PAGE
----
Described by many as the city of superlatives, Moscow is where you will find many of the world’s billionaires and the world’s most expensive cup of coffee. It is, therefore, safe to assume that visiting the city will also mean getting a “superlative” experience from its attractions, nightspots, and shops.
The city’s top spots are something that tourists should not miss when in Moscow. Included here are the Red Square which has often been visitors’ first destination in the city, the St. Basil Cathedral which features an in-house museum, and the Kremlin which is a gigantic site nobody should fail to see. An Armoury showcasing a diamond collection, stunning churches, and lavish palaces are just among the things to look forward to in Kremlin.
Nocturnal people or those who are into the city’s nightlife will not be disappointed in Moscow as it has one of Russia’s most vibrant and most lively nightspots. One of the city’s major and most populous spots at night is at Tverskaya Street. If you are in for a wild party, then this is the place to be.
Around the street, one can find a number of luxurious restaurants and bars to spend the night with.
Shopaholics should get ready with their pockets – and credit cards – as Moscow is home to many extraordinary and high-end boutiques in the country. Many of the world’s biggest name brands and top producers are here to excite shoppers.
The attractions, nightspots, and shops in Moscow are just some of the things to expect in the city. When there, you’ll see more that would keep you in awe and impressed.
Already Europe’s most populous city, Moscow makes up one-tenth of Russia’s entire population. Thus, it is unquestionably the familial heart of the country. Traveling around the city for tourists would mean getting face-to-face to the country’s magnificent ancient spots, museums, cathedrals, and beautiful squares among others.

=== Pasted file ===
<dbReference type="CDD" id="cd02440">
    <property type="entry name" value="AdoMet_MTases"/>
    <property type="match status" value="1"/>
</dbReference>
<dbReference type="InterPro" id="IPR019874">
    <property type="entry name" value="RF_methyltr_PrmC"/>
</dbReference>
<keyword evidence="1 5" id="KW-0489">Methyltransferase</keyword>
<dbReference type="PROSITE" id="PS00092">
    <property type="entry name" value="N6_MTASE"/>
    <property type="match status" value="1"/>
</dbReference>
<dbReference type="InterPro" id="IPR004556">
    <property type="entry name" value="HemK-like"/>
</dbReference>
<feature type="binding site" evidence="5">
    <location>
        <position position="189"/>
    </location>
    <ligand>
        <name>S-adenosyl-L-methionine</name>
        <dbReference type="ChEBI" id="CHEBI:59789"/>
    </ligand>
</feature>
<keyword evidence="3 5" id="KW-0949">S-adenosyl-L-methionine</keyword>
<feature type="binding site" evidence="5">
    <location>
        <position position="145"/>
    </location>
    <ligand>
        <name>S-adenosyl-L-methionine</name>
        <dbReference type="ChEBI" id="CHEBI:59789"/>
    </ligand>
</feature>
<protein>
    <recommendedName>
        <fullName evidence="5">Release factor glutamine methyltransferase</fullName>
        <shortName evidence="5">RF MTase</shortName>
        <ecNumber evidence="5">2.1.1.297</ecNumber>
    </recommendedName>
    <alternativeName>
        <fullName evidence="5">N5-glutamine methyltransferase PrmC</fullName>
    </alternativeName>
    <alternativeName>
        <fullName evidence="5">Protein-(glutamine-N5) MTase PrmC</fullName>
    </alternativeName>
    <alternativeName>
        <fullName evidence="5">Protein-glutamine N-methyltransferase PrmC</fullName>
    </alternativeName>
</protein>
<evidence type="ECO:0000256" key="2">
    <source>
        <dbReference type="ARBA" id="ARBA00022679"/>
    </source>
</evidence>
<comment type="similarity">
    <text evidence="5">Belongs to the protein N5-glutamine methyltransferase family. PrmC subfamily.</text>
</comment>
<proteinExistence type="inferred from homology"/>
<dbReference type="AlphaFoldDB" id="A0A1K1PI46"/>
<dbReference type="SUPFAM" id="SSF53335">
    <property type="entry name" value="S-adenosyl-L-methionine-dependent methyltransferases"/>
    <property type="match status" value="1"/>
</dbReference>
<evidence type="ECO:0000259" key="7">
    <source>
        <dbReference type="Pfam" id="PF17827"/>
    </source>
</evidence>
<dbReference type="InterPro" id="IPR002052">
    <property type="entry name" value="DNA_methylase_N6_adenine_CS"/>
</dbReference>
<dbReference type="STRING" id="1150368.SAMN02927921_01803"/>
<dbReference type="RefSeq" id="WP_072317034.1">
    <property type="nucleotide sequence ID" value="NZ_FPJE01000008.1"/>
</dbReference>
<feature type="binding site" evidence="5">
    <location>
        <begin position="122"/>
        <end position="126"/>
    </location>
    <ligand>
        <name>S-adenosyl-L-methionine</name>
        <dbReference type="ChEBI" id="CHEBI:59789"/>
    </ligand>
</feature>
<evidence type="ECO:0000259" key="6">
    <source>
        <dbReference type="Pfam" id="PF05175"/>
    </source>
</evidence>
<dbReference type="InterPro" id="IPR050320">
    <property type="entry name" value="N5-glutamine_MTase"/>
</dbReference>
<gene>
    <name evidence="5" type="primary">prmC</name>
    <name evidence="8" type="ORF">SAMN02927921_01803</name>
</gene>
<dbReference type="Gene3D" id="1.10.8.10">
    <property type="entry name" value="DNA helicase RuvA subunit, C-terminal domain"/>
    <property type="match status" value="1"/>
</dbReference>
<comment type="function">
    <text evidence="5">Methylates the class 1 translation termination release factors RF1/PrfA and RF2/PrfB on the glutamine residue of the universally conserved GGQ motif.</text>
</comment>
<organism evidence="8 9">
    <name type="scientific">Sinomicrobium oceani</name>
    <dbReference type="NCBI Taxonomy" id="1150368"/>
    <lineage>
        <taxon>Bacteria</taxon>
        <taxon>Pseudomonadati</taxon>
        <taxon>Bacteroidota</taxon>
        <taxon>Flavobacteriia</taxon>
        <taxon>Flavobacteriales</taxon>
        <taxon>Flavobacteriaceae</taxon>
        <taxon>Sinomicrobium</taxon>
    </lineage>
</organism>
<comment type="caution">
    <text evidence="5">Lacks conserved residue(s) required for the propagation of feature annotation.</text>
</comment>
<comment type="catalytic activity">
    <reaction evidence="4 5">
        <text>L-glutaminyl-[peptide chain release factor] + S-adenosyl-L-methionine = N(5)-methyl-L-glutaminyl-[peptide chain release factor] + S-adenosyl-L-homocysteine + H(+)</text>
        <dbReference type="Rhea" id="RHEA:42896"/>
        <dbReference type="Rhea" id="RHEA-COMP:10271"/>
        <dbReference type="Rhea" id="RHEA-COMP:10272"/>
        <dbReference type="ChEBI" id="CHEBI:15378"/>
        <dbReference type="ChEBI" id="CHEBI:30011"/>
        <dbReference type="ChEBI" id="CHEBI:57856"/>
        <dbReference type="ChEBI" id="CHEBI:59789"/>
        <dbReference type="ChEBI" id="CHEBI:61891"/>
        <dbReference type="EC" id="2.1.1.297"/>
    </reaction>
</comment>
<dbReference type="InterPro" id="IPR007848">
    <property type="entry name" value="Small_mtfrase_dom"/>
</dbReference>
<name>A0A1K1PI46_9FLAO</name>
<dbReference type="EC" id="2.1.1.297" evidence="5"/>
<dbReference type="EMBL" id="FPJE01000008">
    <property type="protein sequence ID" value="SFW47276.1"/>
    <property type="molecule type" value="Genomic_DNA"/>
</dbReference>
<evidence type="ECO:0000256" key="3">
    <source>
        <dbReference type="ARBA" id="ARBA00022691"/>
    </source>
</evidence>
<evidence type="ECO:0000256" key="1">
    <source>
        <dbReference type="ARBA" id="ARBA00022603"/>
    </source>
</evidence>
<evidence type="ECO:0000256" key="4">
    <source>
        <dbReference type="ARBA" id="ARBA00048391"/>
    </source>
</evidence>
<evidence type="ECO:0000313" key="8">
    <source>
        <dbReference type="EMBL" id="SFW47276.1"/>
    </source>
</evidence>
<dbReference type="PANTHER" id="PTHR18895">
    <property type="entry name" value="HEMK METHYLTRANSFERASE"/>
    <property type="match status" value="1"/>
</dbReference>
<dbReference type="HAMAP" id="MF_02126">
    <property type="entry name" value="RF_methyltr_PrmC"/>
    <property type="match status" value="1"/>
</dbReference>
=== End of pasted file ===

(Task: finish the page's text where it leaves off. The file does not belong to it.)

Overview of the City
A large metropolis located at the Moska River, Moscow had been witness to Russia’s rich history. Until now, it still continues to contribute to the country’s growth. The city’s strong economy has been a constant attraction to many workers (even those illegal ones) not just from Russia but from all over the world as well. Moscow’s internal passport system which makes it illegal for non-residents to stay in the city longer than 90 days, has proven ineffective as more and more people from the neighboring city find a way to come every year.
Architecture and Culture
Many of the city’s culture is manifested in its architecture. The St. Basil’s Cathedral and Kremlin, for instance, will give visitors a glimpse of Russia’s past. The latter will particularly take your breath away in awe and appreciation of the lavish palaces, churches, and armories surrounding it.
Getting in the City
Although Moscow promises a lot of things to explore and experience, getting in the city is not as easy as booking a flight and boarding the plane. Like many cities in Russia, strict visa requirements apply before one can travel to Moscow. You may need to make a thorough research of the things you need to acquire to get a visa going to the city.
The capital of Russia, Moscow, got its name after the Moskva River. It was founded by Yury Dolgoruky, a Russian prince. Below is a dateline recalling how Moscow came to be.
1147 – Moscow was first mentioned when Prince Yury invited the prince of Novgorod-Severski to the city saying, “come to me, brother, to Moscow.”
1328 – Moscow was declared the capital of Russia. During this time, many princes from the city bought more lands within their territories.
1713 – Peter I, an all-Russian Emperor, ordered the transfer of the country’s capital from Moscow to Petersburg.
1812 – During the Patriotic War with Napoleon, Moscow has suffered big fires that destroyed many of its important buildings. Who started the fire, is something that historians could still not answer.
1918 – On March 12, the title of being the country’s capital was returned to Moscow. This was after many of the communists feared to stay in St. Petersburg as it was closer to the borders.
1935 – Moscow Metro’s first line was launched and placed into operation.
1941 – Germans invaded Russia and advanced closer to Moscow (about a few hundred miles).
1980 – Moscow became the host of the Summer Olympics.